Objectives: To compare gender differences in the clinical expression of COPD patients attending a pulmonary clinic.
Materials and methods: We compared 53 FEV1-matched men and women with COPD attending a pulmonary clinic. We studied age, smoking pack-years history, Pao2, Paco2, functional residual capacity, body mass index (BMI), dyspnea, 6-min walk distance (6MWD), health-related quality of life, presence of comorbidities, and exacerbations in the previous year.
Results: Women were younger (57 years vs 65 years, p < 0.05), smoked less (48 pack-years vs 69 pack-years, p < 0.05), had better Pao2 (74 mm Hg vs 67 mm Hg, p < 0.05), lower Paco2 (40 mm Hg vs 45 mm Hg, p < 0.05), lower BMI (25 vs 28, p < 0.05), more exacerbations in the last year (1 vs 0, p < 0.05), and fewer comorbidities (Charlson score 2 vs score 4, p < 0.05) than men. Even though women had the same FEV1, better oxygenation, better Paco2, and fewer comorbidities, they performed poorer in walking distance (6MWD percentage of predicted, 87% vs 105%; p = 0.05), had worse quality-of-life scores (Saint George’s Respiratory Questionnaire [SGRQ] symptoms score, 51 vs 41, p < 0.05; SGRQ activity score, 58 vs 47, p < 0.05), and had a higher degree of dyspnea (Modified Medical Research Council scale > 2, 28% vs 6%, p = 0.05).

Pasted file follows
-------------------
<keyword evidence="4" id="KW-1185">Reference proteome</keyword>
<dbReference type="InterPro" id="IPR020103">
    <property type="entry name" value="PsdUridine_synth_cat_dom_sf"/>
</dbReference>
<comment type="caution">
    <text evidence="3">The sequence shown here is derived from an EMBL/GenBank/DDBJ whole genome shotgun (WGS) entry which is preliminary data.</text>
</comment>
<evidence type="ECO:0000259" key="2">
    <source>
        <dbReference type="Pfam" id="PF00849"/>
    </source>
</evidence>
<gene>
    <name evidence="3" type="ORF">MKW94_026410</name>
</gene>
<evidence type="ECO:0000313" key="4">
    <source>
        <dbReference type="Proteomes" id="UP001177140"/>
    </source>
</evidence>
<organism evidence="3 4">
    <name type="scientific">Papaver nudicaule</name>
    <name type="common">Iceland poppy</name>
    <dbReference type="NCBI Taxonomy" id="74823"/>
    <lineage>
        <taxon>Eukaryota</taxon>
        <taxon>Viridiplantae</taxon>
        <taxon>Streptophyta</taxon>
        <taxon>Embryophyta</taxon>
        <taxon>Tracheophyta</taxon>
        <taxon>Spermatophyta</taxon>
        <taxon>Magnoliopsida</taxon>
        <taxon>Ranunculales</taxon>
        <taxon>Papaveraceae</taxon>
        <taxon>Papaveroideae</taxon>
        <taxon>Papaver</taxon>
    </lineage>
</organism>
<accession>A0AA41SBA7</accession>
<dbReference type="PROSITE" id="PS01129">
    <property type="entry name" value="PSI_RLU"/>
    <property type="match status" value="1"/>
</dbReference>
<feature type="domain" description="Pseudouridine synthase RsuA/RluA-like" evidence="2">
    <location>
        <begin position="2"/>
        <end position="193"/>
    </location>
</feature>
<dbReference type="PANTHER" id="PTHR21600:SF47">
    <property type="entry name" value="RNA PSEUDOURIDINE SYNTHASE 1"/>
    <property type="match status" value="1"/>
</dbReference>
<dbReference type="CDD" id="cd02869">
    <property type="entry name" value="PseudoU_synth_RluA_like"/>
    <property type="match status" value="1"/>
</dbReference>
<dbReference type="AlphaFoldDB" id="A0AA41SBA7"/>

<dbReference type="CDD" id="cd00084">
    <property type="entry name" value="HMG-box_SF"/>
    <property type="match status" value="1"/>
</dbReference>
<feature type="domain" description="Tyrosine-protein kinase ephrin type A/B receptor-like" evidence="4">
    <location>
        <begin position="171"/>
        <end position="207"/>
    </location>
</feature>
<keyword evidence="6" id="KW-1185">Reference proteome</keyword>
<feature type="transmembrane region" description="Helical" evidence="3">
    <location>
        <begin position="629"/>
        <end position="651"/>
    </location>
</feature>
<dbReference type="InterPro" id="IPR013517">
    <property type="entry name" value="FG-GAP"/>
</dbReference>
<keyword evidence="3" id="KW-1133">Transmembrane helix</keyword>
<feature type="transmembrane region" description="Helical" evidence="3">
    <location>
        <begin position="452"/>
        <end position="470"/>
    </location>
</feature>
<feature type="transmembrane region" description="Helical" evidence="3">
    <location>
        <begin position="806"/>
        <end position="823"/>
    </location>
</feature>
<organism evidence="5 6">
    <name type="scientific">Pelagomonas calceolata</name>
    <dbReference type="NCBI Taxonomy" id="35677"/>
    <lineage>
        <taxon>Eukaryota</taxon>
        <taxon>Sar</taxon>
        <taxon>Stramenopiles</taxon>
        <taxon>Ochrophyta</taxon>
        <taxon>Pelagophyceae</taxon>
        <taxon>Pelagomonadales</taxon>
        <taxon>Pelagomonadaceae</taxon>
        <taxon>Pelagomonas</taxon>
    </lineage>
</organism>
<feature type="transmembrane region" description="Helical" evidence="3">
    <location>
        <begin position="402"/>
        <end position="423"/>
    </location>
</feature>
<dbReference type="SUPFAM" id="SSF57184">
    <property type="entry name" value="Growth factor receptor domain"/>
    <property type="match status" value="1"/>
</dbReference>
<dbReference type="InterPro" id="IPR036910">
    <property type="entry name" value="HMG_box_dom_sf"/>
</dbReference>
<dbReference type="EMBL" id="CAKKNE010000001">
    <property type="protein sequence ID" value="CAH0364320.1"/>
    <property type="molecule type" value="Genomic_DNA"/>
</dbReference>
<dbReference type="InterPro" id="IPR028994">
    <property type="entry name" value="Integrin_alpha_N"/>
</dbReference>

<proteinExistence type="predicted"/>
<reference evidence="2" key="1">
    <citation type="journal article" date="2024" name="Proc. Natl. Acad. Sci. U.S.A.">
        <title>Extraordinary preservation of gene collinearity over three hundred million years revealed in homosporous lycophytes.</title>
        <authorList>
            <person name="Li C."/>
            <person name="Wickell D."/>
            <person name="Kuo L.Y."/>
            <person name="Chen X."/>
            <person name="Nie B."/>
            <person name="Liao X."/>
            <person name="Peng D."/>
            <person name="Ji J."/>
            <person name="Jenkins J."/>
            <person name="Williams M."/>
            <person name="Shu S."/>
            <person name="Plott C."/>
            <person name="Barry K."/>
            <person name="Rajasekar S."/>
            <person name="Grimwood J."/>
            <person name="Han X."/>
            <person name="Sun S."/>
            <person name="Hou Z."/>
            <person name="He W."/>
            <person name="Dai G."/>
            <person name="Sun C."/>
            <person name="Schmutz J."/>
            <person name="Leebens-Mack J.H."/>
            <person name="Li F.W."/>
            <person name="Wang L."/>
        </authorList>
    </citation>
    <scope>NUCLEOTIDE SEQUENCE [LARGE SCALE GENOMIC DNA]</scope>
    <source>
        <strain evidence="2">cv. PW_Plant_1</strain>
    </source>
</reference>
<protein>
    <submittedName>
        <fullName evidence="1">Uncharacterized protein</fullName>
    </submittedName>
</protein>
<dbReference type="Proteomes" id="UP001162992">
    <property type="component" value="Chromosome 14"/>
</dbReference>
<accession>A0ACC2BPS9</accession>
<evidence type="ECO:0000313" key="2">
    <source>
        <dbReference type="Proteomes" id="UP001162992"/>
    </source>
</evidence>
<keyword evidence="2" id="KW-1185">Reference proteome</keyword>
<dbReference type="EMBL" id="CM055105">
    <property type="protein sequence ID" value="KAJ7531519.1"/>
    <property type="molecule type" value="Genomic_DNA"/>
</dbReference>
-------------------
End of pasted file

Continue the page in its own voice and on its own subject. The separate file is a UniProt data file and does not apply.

Conclusions: In a population of patients with COPD attending a pulmonary clinic, there are gender-related differences in the clinical expression of COPD that need further attention.